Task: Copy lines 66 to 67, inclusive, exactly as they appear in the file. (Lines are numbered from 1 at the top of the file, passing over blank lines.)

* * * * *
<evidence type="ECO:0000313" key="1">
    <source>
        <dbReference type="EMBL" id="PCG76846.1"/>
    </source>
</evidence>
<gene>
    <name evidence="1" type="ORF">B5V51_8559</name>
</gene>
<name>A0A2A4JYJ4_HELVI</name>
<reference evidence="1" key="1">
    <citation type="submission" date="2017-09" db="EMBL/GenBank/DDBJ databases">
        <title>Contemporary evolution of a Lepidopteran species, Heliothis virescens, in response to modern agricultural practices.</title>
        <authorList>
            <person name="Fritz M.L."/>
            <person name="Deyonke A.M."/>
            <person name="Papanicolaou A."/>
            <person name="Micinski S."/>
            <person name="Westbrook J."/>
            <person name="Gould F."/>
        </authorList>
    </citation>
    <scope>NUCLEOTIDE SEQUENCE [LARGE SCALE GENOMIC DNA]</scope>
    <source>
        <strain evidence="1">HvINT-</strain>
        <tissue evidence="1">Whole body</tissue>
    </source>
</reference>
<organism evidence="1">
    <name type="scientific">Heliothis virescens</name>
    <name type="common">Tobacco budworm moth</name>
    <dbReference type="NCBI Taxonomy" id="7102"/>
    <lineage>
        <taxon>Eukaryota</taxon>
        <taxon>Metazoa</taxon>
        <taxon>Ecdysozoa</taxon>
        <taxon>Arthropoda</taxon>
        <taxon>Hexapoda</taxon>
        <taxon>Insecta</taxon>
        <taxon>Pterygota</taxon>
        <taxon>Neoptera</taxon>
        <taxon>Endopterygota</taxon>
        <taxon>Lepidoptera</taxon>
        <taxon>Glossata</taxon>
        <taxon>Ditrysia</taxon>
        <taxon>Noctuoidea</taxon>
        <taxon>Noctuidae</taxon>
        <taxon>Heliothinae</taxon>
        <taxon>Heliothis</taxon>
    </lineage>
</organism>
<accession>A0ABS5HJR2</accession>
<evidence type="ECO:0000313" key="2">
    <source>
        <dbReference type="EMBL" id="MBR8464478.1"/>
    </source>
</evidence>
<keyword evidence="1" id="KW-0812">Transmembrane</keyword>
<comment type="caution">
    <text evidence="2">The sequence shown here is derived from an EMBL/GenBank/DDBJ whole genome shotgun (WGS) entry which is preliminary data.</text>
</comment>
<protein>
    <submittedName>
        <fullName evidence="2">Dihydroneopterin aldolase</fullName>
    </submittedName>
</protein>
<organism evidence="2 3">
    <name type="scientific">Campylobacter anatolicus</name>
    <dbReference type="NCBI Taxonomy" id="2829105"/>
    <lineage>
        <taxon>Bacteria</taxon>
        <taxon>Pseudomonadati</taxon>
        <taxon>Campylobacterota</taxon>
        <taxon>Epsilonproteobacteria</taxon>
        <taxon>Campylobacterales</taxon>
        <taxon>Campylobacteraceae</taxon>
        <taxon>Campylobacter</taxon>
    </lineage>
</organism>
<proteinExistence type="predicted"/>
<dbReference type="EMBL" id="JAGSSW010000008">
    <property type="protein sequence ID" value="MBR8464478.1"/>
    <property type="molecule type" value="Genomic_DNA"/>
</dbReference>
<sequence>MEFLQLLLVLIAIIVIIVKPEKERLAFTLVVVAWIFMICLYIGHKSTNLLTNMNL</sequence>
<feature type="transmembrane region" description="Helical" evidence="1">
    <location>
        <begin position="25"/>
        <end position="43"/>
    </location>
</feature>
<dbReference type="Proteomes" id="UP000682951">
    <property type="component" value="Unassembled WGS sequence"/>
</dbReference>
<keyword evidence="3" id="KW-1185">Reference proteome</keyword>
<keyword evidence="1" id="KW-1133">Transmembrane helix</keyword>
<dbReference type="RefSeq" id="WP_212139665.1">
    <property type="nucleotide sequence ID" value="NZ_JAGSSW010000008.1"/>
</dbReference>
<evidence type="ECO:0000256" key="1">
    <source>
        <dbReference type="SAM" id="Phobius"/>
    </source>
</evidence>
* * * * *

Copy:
<organism evidence="2 3">
    <name type="scientific">Campylobacter anatolicus</name>